# Interactive Ink runtime

This page shows you how to instantiate the iink runtime and configure it to fit your needs.

## Engine creation

The iink SDK runtime is represented by an IINKEngine object.

This object will let you create other key objects, configure the recognition and fine-tune the SDK behavior.

Here is how to instantiate it:

NSData *certificateData = [NSData dataWithBytes:myCertificate.bytes length:myCertificate.length];
IINKEngine *engine = [[IINKEngine alloc] initWithCertificate:certificateData];
Data provided in parameter corresponds to your activation certificate. If engine creation fails, please make sure that it was generated for your application identifier.

## Configuration

A new engine must be configured to let iink SDK know which kind of content is to be recognized.

Being a flexible toolkit, iink SDK also comes with many configuration parameters. While the default values make sense in most cases, it may sometimes be required to configure them to suit your needs.

### Accessing the configuration

The configuration can be obtained via the configuration property of the IINKEngine object.

It is possible to attach a delegate implementing the IINKConfigurationDelegate protocol to a given configuration object to get notified when configuration changes are made.

### Configuring the recognition

To recognize math, diagrams or text in any language, the engine needs to be created and pointed to the required assets.

Assets packages consist in a set of configuration files (*.conf) that specify required recognition parameters combined to binary files called resources files (*.res). The resources files host everything that the engine requires for the recognition.

Interactive Ink SDK default configurations should be suitable for most needs. So in most cases, you don’t have to care for them. If you need to go further, you can learn how to modify or write your own configuration files (advanced).

Make sure to properly deploy these files along your application as well. A good practice is to implement error management at editor level to be notified of recognition configuration error.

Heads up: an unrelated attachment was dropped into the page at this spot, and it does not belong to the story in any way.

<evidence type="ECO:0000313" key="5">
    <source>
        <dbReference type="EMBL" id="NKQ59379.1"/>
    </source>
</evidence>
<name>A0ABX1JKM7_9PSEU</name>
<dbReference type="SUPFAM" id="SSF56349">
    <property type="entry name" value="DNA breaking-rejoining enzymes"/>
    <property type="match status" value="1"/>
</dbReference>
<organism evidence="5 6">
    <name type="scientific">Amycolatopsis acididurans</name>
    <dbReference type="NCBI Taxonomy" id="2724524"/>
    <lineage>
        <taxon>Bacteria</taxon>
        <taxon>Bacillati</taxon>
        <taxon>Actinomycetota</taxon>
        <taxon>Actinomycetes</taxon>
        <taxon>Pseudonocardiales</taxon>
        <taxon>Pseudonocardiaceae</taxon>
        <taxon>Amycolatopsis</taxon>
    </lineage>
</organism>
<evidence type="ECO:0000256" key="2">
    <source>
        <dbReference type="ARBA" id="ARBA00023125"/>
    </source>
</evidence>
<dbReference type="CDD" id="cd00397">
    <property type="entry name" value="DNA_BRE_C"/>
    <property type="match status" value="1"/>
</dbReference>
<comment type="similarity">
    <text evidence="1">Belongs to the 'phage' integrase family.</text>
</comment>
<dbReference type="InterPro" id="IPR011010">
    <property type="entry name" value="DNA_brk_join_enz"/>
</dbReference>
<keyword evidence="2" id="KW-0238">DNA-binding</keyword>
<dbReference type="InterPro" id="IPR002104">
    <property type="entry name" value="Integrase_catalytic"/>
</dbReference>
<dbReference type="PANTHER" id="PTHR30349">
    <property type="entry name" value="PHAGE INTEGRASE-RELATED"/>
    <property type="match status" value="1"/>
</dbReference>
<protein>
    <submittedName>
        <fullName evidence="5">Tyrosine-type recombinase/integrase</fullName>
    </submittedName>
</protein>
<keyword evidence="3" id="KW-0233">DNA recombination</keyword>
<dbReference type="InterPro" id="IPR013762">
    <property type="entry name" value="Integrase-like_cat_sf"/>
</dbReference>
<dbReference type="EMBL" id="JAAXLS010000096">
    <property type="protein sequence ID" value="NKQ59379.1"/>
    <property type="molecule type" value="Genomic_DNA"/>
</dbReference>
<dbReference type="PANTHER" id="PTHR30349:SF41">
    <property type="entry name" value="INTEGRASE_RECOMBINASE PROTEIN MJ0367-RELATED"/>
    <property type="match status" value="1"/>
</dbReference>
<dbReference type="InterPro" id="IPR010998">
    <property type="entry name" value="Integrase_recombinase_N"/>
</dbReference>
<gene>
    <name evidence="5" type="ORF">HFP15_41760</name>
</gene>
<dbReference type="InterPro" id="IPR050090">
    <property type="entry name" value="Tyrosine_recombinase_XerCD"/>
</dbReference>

### Language recognition configuration

Default language for text recognition is en_US english. So one of the first recognition tuning you might want to do is modifying the language.

MyScript language names start with a two-letter language code (using the ISO-639 standard), followed by an underscore and a two-letter country code (using the ISO-3166 standard). For example en_US for US English.

MyScript delivers some ready to use language packs so that updating language is an easy task that you can perform in a few steps:

Step 1 Download the corresponding language pack, so in our example, select the italian language: Packs for additional languages or content types are available on MyScript Developer Portal.

Step 2 Install the pack in your application project: The language pack consists in a *.zip archive containing a configuration file (*.conf), and associated resources files (*.res) to be extracted in your project path.

Make sure to properly deploy these files as the .conf file refers to the .res files with relative paths. So take care to keep the archive folder structure when extracting the files

Step 3 Modifiy the engine configuration language in you application code:

• Set the value of the configuration-manager.search-path key to the folder(s) containing your language configuration file(s) (*.conf).
• Set the value of the lang key to match your language

For instance, set it_IT for the Italian language, as corresponding resources are described in it_IT.conf:

// Get the configuration object
IINKConfiguration *configuration = self.engine.configuration;

// Set the recognition resources path
NSString *configurationPath = [[[NSBundle mainBundle] bundlePath] stringByAppendingPathComponent:@"recognition-assets/conf"];